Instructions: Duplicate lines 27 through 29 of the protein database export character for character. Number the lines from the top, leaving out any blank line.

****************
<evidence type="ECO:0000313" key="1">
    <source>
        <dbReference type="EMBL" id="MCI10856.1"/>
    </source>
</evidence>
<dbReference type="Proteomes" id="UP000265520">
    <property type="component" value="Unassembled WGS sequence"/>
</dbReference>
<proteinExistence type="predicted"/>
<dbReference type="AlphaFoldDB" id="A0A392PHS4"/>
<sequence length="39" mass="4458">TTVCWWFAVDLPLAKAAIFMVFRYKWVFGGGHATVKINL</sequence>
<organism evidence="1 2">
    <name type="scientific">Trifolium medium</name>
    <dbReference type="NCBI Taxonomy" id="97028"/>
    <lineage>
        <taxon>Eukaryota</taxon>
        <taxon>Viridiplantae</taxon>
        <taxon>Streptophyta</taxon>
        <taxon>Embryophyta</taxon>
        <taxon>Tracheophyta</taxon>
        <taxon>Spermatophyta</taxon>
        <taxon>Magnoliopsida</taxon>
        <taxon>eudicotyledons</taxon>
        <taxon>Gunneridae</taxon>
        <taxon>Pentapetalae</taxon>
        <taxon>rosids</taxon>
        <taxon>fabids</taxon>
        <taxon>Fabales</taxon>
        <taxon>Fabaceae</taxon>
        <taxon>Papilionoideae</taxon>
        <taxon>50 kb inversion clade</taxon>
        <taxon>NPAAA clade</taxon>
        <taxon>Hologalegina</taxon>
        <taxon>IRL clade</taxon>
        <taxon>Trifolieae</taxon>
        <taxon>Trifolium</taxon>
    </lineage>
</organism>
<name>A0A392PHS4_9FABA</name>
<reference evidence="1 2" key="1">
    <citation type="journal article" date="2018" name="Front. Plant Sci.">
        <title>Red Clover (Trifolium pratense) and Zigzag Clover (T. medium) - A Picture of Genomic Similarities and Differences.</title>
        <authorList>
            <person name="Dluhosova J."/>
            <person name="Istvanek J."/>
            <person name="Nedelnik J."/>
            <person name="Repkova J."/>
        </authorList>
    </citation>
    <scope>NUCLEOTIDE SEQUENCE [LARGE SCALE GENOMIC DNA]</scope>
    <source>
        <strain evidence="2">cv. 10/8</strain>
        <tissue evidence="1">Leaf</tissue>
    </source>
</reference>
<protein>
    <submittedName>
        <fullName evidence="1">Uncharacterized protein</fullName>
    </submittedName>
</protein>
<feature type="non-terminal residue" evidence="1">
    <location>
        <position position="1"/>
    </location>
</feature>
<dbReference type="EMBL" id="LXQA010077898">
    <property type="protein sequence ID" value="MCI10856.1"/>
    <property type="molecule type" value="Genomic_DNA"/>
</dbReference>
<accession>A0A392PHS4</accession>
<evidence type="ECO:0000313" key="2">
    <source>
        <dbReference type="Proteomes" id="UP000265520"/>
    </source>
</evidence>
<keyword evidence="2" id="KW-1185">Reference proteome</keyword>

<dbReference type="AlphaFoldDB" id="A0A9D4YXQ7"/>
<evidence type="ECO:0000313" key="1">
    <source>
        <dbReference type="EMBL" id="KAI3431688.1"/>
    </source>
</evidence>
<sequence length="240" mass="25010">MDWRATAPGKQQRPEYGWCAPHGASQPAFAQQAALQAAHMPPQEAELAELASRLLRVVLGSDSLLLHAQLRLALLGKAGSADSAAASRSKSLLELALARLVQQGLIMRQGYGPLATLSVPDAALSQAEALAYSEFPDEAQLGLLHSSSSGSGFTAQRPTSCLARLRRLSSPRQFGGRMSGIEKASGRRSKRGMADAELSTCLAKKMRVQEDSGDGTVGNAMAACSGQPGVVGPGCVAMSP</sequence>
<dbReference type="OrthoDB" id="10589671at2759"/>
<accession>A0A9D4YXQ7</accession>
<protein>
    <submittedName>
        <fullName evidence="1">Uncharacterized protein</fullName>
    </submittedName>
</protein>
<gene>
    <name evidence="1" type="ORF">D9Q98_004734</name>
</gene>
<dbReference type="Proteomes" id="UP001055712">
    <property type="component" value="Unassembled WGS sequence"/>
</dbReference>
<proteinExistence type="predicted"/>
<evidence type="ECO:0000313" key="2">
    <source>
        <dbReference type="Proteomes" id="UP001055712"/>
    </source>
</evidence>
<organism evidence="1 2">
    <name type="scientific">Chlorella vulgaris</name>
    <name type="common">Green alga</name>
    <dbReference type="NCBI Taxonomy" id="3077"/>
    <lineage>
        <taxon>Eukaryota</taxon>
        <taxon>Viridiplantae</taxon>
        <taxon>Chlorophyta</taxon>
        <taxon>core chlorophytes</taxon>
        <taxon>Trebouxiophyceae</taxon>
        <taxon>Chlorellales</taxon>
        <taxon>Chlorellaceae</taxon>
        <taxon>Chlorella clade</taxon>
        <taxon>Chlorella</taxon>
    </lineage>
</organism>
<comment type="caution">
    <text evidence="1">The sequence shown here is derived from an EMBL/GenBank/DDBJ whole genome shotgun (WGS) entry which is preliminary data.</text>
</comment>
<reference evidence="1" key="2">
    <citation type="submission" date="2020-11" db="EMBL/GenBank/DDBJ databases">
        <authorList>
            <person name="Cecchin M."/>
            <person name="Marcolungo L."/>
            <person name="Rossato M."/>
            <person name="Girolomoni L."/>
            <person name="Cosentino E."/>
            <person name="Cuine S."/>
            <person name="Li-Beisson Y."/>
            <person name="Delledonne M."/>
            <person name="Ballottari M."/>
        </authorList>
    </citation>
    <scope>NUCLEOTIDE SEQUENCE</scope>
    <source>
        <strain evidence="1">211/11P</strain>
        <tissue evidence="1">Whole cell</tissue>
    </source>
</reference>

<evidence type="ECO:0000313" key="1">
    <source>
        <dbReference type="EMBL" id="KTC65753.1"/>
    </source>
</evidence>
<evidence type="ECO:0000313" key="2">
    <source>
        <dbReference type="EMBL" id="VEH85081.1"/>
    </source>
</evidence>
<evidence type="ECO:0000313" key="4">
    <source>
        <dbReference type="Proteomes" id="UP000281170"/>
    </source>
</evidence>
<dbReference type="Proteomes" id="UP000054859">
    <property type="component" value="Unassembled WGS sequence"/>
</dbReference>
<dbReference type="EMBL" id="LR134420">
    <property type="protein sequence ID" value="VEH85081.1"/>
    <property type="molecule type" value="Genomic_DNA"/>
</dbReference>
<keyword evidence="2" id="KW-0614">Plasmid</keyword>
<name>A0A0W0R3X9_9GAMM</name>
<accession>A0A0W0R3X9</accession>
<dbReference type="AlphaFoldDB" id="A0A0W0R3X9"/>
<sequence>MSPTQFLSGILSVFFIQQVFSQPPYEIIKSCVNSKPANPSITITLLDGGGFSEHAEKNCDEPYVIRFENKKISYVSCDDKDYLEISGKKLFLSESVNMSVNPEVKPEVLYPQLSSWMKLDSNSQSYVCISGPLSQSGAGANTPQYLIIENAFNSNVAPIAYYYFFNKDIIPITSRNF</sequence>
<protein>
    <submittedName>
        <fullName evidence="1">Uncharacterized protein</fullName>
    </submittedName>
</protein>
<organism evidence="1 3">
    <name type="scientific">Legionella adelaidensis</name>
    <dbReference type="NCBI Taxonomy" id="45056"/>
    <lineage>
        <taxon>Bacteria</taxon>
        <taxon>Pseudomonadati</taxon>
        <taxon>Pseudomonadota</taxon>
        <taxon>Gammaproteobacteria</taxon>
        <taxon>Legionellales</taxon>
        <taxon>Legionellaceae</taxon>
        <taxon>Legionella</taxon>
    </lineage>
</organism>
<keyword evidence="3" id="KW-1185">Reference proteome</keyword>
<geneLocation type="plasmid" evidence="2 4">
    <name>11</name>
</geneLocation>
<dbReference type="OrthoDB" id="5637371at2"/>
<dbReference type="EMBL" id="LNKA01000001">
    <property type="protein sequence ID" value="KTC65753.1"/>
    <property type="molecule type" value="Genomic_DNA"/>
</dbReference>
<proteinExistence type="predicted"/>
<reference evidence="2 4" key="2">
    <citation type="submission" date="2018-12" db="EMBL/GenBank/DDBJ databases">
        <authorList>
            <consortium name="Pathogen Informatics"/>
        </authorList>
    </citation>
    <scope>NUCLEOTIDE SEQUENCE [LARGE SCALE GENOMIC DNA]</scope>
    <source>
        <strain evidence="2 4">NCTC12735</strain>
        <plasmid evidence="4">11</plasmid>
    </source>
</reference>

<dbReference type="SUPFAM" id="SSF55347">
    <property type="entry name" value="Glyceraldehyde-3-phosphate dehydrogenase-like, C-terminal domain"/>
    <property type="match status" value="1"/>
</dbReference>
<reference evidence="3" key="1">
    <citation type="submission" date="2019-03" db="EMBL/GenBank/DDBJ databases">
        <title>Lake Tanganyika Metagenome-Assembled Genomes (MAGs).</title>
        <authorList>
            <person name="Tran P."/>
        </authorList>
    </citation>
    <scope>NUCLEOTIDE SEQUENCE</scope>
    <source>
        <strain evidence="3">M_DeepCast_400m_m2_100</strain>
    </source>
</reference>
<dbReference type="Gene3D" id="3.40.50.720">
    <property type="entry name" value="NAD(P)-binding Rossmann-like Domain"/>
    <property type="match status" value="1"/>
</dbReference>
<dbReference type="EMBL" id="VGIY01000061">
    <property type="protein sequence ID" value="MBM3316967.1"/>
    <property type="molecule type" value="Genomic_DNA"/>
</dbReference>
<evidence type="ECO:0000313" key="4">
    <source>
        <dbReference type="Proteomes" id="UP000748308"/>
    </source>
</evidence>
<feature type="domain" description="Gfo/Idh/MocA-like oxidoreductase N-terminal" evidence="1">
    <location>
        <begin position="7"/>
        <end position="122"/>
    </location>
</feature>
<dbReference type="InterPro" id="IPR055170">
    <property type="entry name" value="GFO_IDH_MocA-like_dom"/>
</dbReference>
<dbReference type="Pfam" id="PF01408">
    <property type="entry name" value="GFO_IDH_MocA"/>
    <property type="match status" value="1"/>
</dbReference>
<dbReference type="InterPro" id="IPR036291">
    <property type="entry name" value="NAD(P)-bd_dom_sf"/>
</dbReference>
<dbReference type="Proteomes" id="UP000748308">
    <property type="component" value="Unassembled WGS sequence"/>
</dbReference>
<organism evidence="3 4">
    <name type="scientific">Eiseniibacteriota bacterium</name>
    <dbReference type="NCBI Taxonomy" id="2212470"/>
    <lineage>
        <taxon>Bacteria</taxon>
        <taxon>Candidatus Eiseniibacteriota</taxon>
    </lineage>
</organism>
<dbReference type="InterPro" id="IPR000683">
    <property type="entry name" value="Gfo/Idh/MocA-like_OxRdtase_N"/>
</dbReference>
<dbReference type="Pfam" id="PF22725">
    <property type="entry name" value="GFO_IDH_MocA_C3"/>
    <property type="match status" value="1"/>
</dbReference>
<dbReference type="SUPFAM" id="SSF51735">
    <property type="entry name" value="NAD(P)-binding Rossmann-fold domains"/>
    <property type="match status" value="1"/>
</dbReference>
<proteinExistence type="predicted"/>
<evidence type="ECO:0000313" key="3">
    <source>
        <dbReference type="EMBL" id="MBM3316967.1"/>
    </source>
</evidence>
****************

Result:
        <taxon>fabids</taxon>
        <taxon>Fabales</taxon>
        <taxon>Fabaceae</taxon>